Tag Archives: grantwriting

Having students write an NEH grant proposal as a course assignment

In teaching my “Intro to DH” class last semester to Chapman’s MA/MFA graduate students, I spent a lot of time discussing professionalization and a significant part of that discussion focused on how funding agencies (like the NEH-ODH) make DH projects do-able.  As the culmination of this conversation, for the final project in the course I had the students compose mock applications for an NEH-ODH startup grant.

I designed the course in this manner for three primary reasons:

1) The first time I had to write a grant proposal for external funding, I found it incredibly daunting to describe what I aimed to do with my project when I wasn’t even yet sure myself what I would find once the project got underway.  Doing the legwork and the guesswork involved in that process  and then writing coherently about it, was much more difficult than I expected.  Thus, I felt that it would be a great learning experience for the students to do this before they had actual money at stake.

2) Crafting a mock NEH-ODH application reinforced many of the concepts that we’d discussed in class, and brought them together in such a way that it showed me that the students understood the filed of DH better than if they’d simply written a traditional end-of-the-semester paper.  In their proposal they had to discuss other similar projects, outline their technical requirements, include descriptions of team members’ skills, craft a budget, and create a plan for the sustainability of their project.  From their proposals I had a strong sense of what they’d learned throughout the semester since when the class started the students had only the foggiest notion of what a DH project entailed.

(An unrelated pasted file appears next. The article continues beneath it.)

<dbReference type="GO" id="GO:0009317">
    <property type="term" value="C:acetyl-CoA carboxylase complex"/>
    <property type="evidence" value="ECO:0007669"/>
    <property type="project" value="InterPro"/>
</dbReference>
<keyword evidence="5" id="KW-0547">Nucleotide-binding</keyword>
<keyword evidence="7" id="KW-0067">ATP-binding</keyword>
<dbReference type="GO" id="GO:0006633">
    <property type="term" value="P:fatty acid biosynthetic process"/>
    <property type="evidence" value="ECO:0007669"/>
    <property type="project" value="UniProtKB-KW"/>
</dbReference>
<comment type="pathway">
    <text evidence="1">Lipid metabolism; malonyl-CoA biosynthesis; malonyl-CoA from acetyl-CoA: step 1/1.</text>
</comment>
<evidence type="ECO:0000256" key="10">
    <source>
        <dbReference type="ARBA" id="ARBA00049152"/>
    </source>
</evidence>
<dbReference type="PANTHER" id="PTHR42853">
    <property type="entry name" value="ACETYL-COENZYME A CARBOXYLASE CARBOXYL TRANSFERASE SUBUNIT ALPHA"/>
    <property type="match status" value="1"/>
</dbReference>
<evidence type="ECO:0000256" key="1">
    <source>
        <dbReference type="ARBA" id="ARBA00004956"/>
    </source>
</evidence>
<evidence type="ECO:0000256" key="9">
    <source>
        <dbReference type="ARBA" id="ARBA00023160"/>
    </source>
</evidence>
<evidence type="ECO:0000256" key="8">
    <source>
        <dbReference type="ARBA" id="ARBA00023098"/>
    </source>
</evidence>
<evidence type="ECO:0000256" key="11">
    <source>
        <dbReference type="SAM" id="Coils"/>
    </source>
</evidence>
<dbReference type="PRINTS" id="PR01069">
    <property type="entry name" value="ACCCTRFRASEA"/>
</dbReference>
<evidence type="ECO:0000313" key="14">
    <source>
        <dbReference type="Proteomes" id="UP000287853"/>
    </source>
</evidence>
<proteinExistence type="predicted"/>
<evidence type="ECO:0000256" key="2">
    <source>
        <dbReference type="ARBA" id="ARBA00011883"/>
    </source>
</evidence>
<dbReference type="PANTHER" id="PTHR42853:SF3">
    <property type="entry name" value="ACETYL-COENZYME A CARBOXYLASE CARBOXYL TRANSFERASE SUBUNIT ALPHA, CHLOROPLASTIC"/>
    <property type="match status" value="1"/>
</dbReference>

3) Writing a grant application is a portable skill that could serve the students in a wide-variety of ways after they graduate, even if they don’t continue in academia.  Learning to communicate their research ideas to a general audience could serve them in many ways, including a future in technical writing, project management, journalism, or in a non-profit job.

The success of the students in their proposals far exceeded my expectations.  As each student gave a lightning talk description of what they aimed to do, I realized that nearly every one of them was worthy of funding.  And not only that, since December several of the students have moved forward with their projects on their own (sans funding), based on the proposals that they outlined in our class.

At the end of the semester I tweeted about our project and caught the attention of Brett Bobley (the CIO of the NEH and the director of the ODH).  That exchange:

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